20 May 2009

Aguanomic Metering

A reader asks:
  1. What is your opinion on the billing structure for the other “classes” business/government, irrigation users (same treated water used in a separate meter for home owner associations, outdoor irrigation for strip malls, freeway irrigation), residential, and multi-use?

  2. Do you believe that water should be charged differently amongst classes and different base rate cost per unit of water (commodity rate)? Or should the water cost the same based on what it costs to purchase/treat/deliver etc.?

  3. Should the classes be looked at separately and independently, thus, if each class is asked to reduce a different amount of water (estimated reduction) than the cost per unit is determined and would vary. Do you concur with this type of evaluation?
These questions give me the chance to clarify how things I repeat here and there fit together.

First, I think that residential water should be priced with increasing block rates that are "wide" based on the number of people in the household.

Second, I think that multi-family residences should have sub-meters.

Third, I think that non-residential customers should ALL be treated the same. Their meter rates should have HIGH fixed costs (to encourage them to adopt the smallest meter size) and increasing block rates within each meter class. The larger the meter, the larger the initial cheap block of water, but the next block is ALWAYS much more expensive.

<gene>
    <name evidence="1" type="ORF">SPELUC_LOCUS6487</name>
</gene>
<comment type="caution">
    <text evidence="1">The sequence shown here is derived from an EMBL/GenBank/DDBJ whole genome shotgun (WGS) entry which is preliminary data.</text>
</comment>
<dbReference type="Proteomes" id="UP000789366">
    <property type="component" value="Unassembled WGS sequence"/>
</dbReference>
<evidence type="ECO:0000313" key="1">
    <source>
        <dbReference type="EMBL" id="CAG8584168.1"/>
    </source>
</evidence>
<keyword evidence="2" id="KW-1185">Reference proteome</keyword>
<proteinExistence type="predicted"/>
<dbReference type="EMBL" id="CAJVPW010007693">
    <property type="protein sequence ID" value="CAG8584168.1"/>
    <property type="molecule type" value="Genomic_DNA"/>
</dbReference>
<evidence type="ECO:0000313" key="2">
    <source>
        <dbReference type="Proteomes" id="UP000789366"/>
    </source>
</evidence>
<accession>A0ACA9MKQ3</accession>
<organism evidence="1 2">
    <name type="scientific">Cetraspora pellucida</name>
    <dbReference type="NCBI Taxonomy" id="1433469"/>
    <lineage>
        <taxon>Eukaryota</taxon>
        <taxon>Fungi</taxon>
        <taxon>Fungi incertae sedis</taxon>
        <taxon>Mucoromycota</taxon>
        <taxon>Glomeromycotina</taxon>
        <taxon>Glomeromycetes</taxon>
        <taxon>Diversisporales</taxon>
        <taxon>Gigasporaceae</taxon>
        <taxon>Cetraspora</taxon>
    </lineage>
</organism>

My inspiration for prices is that they should be cheap where "human rights" are concerned (residential rates). All other rates should recover costs AND be high enough to choke demand (so there's no shortage).

Finally, rate increases should occur at the highest blocks first. After that, I'd narrow blocks before I'd raise rates in the earlier blocks.

Bottom Line: Prices should be FAIR for the basic unit(s) of human right water. After that, commodity water should have similar prices to all comers.

14 comments:

Eric said...

Where does residential water for lawns and landscaping fit into your scheme? How should that be priced? What about water for agriculture? Should their be a best practices pricing or can farmers or lawn owners use what they want?

Thanks,

Captain Flounder said...